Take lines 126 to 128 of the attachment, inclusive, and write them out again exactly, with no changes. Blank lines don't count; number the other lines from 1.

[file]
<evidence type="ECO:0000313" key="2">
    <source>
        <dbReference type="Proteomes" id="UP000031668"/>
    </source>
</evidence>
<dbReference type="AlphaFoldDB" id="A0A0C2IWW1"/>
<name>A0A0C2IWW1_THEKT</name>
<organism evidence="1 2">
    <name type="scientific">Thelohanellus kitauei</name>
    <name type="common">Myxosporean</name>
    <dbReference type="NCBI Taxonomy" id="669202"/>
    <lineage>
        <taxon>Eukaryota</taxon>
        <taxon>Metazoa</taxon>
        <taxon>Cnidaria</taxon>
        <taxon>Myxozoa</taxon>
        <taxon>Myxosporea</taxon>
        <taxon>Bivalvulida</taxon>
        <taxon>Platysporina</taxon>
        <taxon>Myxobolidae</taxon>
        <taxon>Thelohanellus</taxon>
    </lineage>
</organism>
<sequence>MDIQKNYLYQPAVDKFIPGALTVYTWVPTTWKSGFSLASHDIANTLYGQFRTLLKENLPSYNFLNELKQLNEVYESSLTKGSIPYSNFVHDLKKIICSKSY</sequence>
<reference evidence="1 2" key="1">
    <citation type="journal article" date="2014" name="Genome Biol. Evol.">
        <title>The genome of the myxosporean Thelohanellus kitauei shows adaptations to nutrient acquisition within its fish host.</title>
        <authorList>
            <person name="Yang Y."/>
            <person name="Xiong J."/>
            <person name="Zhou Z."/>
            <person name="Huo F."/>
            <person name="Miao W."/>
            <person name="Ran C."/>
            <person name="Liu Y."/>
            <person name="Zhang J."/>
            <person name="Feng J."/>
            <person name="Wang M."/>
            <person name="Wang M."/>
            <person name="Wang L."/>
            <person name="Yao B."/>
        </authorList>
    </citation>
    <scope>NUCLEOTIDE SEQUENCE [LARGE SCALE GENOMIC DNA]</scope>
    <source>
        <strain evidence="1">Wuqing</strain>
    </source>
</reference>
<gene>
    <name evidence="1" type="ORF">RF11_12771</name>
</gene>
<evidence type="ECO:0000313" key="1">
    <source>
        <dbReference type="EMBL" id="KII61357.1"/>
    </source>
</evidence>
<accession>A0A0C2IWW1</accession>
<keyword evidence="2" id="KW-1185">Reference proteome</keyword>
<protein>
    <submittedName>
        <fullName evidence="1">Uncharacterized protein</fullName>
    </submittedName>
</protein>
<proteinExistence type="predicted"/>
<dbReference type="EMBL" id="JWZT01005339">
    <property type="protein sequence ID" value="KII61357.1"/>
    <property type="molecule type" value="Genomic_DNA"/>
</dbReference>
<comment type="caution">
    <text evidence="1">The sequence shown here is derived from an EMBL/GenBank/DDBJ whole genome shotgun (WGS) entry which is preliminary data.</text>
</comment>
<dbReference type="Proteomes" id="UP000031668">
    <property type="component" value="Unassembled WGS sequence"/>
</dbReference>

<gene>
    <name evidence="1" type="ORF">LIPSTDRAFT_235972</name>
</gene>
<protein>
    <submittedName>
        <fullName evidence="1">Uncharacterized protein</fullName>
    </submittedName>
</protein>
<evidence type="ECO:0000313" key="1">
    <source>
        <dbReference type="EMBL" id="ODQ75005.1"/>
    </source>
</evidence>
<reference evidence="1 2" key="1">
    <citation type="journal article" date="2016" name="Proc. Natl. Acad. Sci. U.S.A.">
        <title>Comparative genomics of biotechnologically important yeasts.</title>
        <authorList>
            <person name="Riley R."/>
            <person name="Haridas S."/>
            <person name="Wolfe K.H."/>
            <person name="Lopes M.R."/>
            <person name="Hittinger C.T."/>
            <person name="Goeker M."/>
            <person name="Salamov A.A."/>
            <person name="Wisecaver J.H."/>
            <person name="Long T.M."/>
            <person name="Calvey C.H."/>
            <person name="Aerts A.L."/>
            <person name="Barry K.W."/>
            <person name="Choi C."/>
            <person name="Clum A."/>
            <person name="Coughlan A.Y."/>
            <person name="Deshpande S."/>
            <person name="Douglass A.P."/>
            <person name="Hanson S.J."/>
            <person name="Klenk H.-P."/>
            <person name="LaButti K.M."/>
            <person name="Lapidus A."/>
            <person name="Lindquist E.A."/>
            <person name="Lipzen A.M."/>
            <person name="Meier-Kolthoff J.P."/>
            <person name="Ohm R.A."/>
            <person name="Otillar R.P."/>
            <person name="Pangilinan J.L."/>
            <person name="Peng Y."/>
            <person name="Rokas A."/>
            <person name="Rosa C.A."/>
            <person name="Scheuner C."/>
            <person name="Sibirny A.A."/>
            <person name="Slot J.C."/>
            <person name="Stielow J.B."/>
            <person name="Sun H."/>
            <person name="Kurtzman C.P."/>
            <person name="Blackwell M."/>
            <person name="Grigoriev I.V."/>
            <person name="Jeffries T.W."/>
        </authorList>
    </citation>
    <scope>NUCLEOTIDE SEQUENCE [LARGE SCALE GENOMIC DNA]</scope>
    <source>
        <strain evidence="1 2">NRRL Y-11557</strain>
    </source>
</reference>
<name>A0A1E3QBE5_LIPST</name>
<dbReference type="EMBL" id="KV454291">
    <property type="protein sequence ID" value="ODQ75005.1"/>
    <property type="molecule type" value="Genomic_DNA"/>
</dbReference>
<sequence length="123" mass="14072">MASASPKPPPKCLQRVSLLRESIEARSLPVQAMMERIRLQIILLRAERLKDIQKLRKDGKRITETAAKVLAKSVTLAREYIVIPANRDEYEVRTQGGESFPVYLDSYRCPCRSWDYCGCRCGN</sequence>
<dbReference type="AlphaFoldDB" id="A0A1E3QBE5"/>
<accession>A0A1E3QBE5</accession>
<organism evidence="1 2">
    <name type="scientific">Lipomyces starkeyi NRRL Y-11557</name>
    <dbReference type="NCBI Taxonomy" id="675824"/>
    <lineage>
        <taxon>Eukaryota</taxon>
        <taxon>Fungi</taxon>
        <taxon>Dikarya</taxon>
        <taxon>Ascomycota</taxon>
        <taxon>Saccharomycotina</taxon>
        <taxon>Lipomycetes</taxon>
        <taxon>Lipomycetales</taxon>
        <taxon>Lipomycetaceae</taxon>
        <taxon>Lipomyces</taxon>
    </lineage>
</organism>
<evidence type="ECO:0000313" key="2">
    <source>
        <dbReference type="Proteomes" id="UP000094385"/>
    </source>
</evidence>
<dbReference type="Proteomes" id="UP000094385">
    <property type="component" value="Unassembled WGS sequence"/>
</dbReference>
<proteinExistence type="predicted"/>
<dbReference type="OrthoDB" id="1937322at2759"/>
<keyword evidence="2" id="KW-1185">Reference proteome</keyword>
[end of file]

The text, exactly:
            <person name="Sun H."/>
            <person name="Kurtzman C.P."/>
            <person name="Blackwell M."/>